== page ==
Effects of land quality, management and cropping systems on cassava production in southern western Nigeria
AbstractThe study was carried out to assess the effects of land quality, management and cropping system on cassava production in the derived savanna and rain forest of southwestern Nigeria. Soil quality was
studied from farmers’ fields which had been under cassava cultivation for at least ten (10) years. The yield data obtained from different crop mixtures and management practices were compared with the
performance of cassava. The results showed great diversity of soils suitable for cassava production but good management and cropping system determined the yield. Maximum yield (78.5 t.ha-1) of cassava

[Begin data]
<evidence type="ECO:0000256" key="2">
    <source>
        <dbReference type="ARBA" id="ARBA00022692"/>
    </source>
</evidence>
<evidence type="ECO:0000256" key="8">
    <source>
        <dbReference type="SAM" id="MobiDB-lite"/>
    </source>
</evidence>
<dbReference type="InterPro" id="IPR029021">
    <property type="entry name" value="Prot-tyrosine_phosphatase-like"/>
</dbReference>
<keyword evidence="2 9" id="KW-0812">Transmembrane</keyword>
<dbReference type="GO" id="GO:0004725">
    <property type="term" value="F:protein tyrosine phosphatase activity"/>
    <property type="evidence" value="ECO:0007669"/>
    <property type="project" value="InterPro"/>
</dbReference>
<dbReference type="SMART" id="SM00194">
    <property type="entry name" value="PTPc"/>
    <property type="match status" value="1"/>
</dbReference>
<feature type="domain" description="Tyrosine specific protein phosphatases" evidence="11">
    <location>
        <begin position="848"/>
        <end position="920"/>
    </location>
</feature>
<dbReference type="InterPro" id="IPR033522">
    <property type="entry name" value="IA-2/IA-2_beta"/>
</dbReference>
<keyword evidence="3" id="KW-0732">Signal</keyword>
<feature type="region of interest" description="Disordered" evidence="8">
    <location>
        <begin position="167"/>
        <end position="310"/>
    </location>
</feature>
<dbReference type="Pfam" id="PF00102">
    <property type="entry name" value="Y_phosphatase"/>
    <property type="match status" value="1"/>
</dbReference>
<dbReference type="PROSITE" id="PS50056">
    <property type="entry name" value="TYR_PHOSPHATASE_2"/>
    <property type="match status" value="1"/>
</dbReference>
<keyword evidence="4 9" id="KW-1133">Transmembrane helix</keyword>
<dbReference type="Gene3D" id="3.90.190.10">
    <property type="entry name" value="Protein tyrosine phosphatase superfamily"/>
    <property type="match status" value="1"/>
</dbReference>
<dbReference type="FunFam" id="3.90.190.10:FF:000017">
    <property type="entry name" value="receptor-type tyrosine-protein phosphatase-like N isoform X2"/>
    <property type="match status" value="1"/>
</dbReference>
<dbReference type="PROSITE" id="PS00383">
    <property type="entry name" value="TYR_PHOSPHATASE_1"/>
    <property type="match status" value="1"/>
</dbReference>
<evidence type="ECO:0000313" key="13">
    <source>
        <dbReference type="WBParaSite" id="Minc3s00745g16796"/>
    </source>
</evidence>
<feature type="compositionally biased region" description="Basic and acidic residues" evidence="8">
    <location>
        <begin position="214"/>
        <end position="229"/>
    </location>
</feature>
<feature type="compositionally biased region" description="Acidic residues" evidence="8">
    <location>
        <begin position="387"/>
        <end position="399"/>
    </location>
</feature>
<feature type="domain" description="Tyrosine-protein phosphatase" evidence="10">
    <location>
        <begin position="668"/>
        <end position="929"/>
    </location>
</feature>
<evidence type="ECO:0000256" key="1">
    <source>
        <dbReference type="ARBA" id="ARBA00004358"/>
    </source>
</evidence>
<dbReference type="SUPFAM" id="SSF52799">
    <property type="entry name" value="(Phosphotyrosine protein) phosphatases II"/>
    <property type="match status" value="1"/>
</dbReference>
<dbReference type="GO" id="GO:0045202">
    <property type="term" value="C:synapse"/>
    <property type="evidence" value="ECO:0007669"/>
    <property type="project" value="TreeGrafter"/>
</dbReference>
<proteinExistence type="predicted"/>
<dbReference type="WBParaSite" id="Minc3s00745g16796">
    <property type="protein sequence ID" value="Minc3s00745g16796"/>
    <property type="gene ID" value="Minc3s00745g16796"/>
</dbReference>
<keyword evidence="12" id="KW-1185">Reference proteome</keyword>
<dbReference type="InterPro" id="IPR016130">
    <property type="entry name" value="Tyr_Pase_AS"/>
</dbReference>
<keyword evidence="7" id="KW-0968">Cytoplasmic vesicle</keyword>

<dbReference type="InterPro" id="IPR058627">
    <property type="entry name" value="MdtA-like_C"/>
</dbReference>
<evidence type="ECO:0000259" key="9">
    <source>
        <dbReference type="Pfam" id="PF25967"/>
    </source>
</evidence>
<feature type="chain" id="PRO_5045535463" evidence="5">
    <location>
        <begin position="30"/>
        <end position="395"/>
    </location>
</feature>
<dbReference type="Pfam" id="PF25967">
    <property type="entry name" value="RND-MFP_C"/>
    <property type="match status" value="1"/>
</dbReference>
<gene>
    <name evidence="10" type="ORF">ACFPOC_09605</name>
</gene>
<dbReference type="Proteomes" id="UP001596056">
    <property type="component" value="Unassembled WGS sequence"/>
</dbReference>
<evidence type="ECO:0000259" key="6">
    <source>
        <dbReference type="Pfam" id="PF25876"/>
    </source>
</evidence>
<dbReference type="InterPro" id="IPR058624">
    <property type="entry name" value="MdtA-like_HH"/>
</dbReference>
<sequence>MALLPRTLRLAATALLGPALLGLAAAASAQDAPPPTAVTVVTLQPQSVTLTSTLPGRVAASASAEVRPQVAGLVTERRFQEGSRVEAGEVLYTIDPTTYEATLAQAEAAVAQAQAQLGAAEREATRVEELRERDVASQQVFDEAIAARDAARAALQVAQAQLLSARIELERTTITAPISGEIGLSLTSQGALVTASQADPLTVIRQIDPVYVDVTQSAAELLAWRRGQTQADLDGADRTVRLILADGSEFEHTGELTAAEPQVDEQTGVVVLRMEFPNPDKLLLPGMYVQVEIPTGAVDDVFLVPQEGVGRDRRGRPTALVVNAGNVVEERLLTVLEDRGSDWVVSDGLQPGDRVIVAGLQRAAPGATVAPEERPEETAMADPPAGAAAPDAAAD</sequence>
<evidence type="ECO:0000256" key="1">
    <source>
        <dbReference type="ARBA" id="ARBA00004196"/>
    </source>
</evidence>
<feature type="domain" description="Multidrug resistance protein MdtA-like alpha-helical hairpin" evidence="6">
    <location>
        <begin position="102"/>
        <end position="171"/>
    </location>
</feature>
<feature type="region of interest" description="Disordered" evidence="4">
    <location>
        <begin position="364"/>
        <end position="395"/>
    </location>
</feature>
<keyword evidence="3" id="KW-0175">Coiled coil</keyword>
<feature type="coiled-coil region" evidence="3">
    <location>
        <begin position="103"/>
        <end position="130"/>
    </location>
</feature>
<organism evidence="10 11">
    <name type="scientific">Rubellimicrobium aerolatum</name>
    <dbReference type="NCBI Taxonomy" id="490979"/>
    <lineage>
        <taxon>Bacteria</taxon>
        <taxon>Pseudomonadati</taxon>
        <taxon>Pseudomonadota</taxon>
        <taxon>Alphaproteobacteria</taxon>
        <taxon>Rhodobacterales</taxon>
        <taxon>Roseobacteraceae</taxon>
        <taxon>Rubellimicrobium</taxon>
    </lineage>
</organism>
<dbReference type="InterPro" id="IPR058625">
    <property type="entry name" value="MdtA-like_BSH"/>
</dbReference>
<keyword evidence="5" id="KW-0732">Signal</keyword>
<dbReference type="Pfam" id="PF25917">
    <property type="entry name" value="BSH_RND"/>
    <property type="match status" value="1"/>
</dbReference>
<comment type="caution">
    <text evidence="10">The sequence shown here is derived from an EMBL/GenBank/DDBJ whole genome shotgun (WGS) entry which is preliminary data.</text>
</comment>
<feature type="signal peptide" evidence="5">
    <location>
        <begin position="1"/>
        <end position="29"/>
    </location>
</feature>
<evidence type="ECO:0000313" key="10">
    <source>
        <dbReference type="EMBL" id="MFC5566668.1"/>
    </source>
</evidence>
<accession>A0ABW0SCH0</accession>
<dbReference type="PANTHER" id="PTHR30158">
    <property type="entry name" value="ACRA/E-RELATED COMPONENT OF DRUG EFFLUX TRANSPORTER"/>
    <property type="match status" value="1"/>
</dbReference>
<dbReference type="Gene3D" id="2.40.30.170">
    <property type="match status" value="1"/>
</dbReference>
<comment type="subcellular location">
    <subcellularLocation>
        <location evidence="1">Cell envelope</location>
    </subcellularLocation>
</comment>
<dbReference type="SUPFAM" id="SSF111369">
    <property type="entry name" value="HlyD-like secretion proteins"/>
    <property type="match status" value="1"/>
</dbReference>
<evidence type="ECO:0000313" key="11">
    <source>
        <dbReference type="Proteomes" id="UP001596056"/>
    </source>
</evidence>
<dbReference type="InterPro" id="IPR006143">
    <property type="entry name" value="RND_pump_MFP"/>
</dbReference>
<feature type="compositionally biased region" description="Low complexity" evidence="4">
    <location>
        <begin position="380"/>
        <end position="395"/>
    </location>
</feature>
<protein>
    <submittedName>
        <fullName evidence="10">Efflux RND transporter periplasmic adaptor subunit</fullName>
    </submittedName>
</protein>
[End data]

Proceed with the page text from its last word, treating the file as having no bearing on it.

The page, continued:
was recorded on fertile, sandy clay loam soil (Apomu series, Eutric Luvisol) intercropped with maize, followed with cowpea in relay cropping. Lowest yield (3.3 t.ha-1) was obtained on degraded low fertility
compacted sandy soil of shante series (Albic Luvisol) under maize/cassava/crop mixture, with cashew. The results indicated that the more the use of appropriate agricultural input, management level and land requirement, the more the yield of cassava across the ecological zones studied.